• How often will the plants receive rainfall? If they won’t receive sufficient rainfall, how will you get enough water to them so they thrive?
  • How often will you be able to tend to the plants — providing water and nutrients, trimming, erecting structural supports, performing male plant detection and foliar spraying?
  • How fertile and aerated is the native soil at the grow site? Will you be able to do sufficient site prep if necessary?
  • What security risks may exist at the grow site over the course of the grow season?
  • What types of pests or diseases are known to exist in your gardening area?
  • What environmental factors — weather, climate, fire danger, sunlight distribution, day length — can affect the health of your plants, and when are those factors likely to occur in your specific location?

Selecting Cannabis Strains To Match Your Goals And Gardening Conditions

It’s important to ask yourself questions like the ones posed above before you choose which strains you want to grow in your outdoor operation. The following is a case study of this process from my own outdoor growing planning.

A partner and I decided to do a remote guerrilla-style grow on a south-facing, partially wooded hillside in a relatively tropical part of the US. The site had rich, well-aerated soil that was low in clay, with lots of organic materials to feed the plants. We were glad to not have to carry in soil and soil amendments.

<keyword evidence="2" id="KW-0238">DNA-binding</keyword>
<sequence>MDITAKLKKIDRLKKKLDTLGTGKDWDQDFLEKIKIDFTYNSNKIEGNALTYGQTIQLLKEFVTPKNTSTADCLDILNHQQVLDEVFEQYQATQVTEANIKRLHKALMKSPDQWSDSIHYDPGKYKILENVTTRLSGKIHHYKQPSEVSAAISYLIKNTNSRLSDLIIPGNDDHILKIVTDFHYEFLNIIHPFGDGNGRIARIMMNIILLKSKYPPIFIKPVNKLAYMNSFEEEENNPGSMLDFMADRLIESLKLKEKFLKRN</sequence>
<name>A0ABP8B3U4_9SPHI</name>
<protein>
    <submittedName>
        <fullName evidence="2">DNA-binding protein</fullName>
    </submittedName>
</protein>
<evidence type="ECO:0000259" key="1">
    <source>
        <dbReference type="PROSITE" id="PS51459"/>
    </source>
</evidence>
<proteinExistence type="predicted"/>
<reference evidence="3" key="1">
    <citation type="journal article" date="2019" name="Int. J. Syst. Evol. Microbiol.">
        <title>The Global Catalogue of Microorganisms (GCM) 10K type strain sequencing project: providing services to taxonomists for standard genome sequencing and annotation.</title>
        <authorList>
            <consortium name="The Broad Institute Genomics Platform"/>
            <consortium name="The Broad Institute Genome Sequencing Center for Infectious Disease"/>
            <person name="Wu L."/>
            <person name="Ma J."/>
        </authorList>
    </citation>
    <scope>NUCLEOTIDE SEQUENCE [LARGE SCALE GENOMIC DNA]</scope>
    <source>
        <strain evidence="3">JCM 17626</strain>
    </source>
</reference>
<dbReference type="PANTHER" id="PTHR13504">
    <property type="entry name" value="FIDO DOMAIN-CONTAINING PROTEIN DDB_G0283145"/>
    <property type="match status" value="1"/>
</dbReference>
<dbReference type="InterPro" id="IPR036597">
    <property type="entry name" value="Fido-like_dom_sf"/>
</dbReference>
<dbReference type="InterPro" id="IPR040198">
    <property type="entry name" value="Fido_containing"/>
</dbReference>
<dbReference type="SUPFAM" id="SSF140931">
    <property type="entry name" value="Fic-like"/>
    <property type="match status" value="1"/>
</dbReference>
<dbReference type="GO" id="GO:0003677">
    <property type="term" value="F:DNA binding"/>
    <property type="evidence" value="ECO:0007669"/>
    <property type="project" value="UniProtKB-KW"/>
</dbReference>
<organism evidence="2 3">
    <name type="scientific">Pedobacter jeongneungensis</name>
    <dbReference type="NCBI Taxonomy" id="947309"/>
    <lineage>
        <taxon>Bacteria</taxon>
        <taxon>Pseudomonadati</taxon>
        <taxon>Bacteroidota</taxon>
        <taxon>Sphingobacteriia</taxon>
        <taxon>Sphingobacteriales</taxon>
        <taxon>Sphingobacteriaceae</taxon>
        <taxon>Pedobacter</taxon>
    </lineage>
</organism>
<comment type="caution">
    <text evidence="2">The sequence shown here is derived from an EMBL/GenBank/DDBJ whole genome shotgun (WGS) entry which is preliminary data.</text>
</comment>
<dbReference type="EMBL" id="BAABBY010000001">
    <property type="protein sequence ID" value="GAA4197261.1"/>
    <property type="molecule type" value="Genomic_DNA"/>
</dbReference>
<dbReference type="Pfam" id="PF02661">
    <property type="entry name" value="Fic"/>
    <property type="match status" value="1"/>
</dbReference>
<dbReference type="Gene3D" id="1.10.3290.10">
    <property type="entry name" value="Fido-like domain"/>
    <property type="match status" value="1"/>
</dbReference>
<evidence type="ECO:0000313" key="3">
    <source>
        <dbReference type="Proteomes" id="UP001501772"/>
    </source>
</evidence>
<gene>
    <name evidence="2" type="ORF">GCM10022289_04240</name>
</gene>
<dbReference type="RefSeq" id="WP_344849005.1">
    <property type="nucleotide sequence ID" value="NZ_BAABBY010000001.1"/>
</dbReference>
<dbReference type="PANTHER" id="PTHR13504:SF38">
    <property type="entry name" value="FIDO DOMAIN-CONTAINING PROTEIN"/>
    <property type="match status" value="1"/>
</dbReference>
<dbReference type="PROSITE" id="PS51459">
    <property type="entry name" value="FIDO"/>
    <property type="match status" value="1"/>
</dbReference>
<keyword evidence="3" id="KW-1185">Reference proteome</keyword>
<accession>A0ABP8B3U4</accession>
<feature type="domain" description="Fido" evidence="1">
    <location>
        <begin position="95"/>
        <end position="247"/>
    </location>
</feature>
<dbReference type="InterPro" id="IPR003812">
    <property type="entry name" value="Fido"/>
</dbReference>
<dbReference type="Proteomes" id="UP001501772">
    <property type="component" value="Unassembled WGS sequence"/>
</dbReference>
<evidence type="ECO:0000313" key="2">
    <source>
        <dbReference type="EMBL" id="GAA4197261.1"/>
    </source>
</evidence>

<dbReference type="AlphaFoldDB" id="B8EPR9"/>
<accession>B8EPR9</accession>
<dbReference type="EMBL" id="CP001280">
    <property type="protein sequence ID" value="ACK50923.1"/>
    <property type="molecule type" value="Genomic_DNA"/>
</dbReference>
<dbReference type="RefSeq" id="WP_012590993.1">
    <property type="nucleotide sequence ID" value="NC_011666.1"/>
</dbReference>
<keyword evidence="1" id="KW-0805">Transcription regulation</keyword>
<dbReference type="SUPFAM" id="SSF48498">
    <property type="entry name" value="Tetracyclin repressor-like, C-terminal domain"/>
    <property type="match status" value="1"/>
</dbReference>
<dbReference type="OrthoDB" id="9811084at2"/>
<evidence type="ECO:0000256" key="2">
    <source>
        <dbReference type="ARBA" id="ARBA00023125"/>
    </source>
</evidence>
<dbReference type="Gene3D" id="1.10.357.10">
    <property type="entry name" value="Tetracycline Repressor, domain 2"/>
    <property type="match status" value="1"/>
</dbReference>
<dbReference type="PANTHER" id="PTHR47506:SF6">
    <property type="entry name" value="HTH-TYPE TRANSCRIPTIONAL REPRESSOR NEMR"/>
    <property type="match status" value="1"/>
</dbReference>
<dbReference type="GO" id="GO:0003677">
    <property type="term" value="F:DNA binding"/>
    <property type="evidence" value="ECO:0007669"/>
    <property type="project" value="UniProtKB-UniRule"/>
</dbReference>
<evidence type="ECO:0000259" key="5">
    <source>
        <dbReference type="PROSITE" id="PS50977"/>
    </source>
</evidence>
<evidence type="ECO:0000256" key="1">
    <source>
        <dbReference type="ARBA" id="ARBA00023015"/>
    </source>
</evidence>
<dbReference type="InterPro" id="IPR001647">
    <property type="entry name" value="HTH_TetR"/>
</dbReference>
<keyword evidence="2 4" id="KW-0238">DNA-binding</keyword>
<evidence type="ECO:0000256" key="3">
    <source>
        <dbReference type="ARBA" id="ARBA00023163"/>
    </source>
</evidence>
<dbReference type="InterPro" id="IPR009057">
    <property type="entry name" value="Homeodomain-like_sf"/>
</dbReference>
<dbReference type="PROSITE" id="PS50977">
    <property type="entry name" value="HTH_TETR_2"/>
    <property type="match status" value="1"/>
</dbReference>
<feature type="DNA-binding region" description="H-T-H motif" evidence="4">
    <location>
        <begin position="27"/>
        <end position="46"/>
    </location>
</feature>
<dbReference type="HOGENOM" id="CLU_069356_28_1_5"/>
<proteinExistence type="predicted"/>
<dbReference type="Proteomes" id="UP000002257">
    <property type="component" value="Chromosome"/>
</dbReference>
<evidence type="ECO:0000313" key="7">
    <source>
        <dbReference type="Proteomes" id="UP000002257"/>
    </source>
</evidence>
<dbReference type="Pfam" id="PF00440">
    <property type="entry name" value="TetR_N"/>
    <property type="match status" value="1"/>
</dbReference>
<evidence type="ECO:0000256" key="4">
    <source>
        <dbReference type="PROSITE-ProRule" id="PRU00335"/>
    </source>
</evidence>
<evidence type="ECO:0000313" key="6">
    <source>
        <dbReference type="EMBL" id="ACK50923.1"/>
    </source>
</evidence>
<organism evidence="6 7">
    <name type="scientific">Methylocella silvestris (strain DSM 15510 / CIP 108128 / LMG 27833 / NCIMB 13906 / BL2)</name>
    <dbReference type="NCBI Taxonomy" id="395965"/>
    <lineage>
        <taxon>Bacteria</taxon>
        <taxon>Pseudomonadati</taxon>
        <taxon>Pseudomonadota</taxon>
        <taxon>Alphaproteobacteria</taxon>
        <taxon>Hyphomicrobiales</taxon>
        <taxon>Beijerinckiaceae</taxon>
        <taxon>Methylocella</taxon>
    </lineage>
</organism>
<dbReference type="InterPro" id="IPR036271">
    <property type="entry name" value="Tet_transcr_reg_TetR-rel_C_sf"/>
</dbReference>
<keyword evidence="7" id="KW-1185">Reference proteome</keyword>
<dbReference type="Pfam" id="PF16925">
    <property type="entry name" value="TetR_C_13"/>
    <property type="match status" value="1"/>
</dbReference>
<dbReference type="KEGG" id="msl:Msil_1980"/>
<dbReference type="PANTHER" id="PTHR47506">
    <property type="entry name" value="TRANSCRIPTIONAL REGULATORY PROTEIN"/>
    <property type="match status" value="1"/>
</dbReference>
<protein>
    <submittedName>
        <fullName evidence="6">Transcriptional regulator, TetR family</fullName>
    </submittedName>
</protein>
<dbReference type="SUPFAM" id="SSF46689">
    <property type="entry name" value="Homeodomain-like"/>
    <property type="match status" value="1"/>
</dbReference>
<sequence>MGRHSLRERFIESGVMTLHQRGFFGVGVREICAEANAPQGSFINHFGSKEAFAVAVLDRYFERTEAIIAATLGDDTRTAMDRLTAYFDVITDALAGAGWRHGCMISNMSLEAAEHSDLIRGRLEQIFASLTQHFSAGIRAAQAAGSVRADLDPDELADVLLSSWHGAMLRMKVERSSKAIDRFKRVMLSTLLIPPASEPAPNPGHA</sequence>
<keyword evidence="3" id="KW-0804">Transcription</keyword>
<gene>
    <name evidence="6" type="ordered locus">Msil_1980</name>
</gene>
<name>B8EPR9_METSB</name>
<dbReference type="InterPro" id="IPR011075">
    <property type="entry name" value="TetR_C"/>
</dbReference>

Based on weather charts from years past, we determined that average rainfall patterns would be sufficient to supply the plants and we wouldn’t have to manually water the plants or set up an irrigation system.

However, we also knew that tropical storms, high winds, torrential rains and high humidity are common in late summer and autumn. There were also local predators to consider — humans, deer, rabbits, aphids, spider mites, budworms and especially gray mold. Taking these factors into account, we decided that the best strains for this location would be resistant to gray mold, aphids and spider mites, could handle high humidity and waterlogged ground, and would be ready for harvest before the October hunting season.

The remote grow site we chose is difficult to access, so we weren’t going to be able to visit the plants often enough to detect early male flowers and prevent the pollination of female flowers. This eliminated the option of using non-feminized photoperiod strains, leaving us with two choices: feminized photoperiod or autoflowering strains.

As we searched Big Buds and other sources for information on the best outdoor cannabis strains, we couldn’t find reference to many photoperiod strains that would be ready for harvest early enough. Most would’ve been in peak bloom or late bloom when expected infestations of pests and mold would arrive, and the torrential rains and oppressive humidity that usually show up in September and October would rot buds and slow or stop growth.

These factors eliminated photoperiod plants altogether, so we settled on autoflowering strains, as they finish much earlier than photoperiod plants. We wanted the largest yields possible, which usually means indica-dominant genetics, but we — and the people we supply to — prefer sativa-dominant effects over indica effects, so we went in search of sativa-dominant strains.